My girlfriend recommends Anna Karenina. I might recommend Rabelais' Gargantua and Pantagruel, or Richard Brautigan’s Trout Fishing in America.
Maldoror
QUOTE (Gertz @ Apr 22 2004, 05:43 AM)
Comte de Lautréamont: The Songs of Maldoror.

A really crazy book.

Yeah, I haven´t been the same since 1st reading about
10 years ago...


Billynorm: Have you read Lachman´s latest "The Dedalus
Book of the Occult"? I´ve been thinking of ordering it soon. Turn Off your Mind was interesting and well researched.

Have to read some more Hemingway in near future. I´ve only read "Whom the Bell Tolls" besides "Sun Also Rises".

deam
I'm reading "Hideous Absinthe: A History of the Devil in a Bottle" right now. It's quite an interesting read so far. The stories we all know and love are more detailed in this book than in most other absinthe books I've read. In fact, there are even stories in this book about people I'd never heard of that have something to do with absinthe history. Eg. Edvard Munch and August Strindberg. It seems to be a pretty complete history so far. Definitely worth picking up even though the book costs $40.
LaMuseVerte
Anyone read English Assasin, Confessor and the newer book by the same author? I was wondering if I should pick up the new book - I liked English Assasin (Daniel Silva was the name?), and Confessor was decent enough.

Perhaps I'm too much of a historian (which I didn't realize until I saw the myriad of fictional-takes on the actual events, societies and members found within the book), but the Divinci Code really bothered me. (Some folks I've met accepted the information they read in the Dvinci Code is true or "near true"; it became like a cult book, which pisses me off since it was entirely fiction). Again, as far as fiction books are concerned it's decent: but I hear half the fun of the book is "learning" about all these esoteric things mentioned: if you are looking to "learn", don't pick up the book. (As in that regard, reading the book was a waste of time and I found his looking-up.gif poop.gif descriptions putting me to sleep at certain parts during the novel).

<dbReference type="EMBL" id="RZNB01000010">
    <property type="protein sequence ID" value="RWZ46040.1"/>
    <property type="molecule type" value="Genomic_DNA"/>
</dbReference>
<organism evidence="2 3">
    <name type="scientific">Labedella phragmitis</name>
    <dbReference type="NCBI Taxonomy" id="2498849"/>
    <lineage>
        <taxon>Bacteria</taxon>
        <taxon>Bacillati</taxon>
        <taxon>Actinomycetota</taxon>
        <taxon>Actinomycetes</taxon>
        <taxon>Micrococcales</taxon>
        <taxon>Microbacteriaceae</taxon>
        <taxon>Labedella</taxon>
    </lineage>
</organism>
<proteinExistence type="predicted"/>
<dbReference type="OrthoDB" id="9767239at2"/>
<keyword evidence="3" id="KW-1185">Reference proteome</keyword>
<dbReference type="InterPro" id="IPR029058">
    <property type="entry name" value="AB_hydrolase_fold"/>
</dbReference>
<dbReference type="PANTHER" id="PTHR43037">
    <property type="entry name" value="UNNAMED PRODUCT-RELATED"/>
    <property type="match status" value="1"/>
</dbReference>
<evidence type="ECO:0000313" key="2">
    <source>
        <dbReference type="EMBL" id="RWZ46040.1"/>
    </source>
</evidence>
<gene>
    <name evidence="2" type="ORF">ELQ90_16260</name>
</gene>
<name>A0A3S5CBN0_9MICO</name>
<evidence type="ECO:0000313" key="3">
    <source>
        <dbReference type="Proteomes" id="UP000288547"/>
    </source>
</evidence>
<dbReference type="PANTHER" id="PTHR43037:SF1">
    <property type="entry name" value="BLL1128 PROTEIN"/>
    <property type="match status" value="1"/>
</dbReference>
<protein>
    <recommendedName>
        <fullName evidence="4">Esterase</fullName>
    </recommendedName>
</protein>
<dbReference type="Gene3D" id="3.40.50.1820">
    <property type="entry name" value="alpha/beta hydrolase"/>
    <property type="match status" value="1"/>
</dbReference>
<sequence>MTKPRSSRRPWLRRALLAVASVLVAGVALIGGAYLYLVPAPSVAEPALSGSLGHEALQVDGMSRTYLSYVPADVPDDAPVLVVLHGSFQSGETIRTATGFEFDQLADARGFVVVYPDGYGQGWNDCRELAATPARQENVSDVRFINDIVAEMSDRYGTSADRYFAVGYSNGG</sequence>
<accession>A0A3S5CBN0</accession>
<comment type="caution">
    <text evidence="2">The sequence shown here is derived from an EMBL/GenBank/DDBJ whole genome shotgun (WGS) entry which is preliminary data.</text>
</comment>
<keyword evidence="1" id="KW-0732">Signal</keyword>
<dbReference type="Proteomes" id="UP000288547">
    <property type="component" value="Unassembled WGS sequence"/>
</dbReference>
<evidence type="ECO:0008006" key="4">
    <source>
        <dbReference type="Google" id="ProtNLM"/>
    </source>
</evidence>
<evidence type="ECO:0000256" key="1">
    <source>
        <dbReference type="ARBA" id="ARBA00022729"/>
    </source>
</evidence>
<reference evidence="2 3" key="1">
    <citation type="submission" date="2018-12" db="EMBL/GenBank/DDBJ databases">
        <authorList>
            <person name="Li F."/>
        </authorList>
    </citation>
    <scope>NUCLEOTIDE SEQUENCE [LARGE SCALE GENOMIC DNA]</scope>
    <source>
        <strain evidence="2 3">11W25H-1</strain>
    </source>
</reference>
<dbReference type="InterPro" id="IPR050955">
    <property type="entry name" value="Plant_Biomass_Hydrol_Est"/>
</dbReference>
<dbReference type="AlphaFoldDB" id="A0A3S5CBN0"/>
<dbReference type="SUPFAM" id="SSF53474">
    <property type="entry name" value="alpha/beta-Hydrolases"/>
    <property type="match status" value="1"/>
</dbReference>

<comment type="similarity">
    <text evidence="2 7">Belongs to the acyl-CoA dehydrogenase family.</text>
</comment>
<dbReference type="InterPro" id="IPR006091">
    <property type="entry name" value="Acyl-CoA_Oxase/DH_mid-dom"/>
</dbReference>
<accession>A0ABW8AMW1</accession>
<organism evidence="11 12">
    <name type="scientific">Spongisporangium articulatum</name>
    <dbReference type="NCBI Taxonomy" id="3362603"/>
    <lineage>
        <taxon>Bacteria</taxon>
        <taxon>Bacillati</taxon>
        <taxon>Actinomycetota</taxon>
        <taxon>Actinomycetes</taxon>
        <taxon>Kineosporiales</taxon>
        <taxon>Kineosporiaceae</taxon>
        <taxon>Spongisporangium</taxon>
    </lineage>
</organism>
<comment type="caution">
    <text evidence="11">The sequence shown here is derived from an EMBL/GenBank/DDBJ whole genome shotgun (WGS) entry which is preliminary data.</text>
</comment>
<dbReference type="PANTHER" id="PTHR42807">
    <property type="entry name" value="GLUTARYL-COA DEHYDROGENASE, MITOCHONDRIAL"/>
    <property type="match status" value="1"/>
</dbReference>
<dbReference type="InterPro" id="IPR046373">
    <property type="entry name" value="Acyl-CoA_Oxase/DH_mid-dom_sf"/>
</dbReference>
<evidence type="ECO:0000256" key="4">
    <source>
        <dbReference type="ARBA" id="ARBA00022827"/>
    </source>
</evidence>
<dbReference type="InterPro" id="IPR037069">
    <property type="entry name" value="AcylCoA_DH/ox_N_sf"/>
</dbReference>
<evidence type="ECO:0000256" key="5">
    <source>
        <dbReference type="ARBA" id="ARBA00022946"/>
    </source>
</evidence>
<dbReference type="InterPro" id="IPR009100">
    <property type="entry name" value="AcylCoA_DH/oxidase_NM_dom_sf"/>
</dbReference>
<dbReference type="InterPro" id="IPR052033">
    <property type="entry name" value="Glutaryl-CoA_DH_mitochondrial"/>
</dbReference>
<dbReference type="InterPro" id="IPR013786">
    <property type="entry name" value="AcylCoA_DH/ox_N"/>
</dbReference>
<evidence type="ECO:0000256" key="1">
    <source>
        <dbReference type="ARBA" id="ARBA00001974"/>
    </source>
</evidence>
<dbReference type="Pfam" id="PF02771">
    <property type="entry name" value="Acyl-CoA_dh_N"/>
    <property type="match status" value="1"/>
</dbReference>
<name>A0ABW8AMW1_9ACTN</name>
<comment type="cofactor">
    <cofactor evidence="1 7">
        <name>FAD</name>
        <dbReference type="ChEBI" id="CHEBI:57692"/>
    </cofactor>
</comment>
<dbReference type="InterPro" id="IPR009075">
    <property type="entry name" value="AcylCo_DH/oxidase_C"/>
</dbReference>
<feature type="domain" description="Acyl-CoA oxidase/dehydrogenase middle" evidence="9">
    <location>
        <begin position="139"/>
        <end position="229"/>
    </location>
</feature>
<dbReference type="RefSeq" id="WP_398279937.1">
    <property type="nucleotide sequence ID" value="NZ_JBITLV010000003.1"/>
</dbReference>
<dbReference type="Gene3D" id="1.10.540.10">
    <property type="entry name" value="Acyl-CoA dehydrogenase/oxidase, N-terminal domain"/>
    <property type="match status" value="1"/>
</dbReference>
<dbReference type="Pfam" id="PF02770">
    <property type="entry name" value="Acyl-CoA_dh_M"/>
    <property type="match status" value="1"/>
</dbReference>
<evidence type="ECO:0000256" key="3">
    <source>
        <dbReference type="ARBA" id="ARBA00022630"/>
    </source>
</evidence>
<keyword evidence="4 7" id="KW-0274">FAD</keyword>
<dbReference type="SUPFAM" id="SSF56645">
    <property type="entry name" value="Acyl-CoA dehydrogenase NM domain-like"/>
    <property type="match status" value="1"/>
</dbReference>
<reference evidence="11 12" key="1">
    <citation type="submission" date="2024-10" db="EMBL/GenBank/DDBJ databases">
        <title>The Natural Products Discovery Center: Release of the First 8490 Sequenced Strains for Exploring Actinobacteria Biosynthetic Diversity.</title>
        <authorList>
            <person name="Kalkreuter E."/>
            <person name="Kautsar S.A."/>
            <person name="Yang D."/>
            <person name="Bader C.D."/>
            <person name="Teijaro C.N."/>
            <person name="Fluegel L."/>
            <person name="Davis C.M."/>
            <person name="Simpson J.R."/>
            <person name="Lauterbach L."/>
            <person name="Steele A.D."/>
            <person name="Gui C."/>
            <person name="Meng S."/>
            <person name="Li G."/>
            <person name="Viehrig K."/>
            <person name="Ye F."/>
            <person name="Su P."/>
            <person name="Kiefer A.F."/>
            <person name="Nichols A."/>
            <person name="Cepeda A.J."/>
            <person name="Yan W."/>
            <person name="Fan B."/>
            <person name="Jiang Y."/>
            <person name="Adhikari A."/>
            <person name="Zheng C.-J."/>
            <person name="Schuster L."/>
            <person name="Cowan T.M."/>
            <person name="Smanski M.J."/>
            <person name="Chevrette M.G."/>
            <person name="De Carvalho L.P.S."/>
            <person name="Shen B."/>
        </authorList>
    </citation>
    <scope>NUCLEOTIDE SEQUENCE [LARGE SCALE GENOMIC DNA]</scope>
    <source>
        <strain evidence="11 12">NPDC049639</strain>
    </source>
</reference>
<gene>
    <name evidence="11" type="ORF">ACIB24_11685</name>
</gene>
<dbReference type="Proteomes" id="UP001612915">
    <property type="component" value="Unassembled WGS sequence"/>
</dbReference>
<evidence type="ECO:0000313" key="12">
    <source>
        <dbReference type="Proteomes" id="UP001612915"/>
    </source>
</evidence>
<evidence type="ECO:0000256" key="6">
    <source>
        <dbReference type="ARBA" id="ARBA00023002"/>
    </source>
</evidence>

Absomphe
" In fact, there are even stories in this book about people I'd never heard of that have something to do with absinthe history. Eg. Edvard Munch and August Strindberg."


Heeeeeliiiiuuummmmmmmm!!!!!!!!!!!!! abs-cheers.gif
Artemis
QUOTE
what are you currently reading,


A road map.

QUOTE
and what recommendations can you make?


Love in the Time of Cholera

just finished it.

I CAN'T recommend The Hill of Dreams (Machen). I've waited years to read that, finally found it, and am disappointed - still struggling just to finish it. It's like slogging through a briar patch.
Maldoror
I really loved Machen´s White People and Great God Pan. Haven´t read The Hill of Dreams. His books are really hard to find...
Artemis
Great God Pan is what captivated me about Machen. Since Hill of Dreams is said to be his masterwork, my expectations were high. I suspect it's autobiographical, the struggles of a young writer disgusted with the publishing business in England at the time. It's certainly not in the same vein as Pan. I found Dreams on the Internet in full - search and you'll find it. It's full of typos, though ........
Abnorman
QUOTE (Maldoror @ Apr 22 2004, 03:01 PM)
Billynorm: Have you read Lachman´s latest "The Dedalus Book of the Occult"? I´ve been thinking of ordering it soon. Turn Off your Mind was interesting and well researched.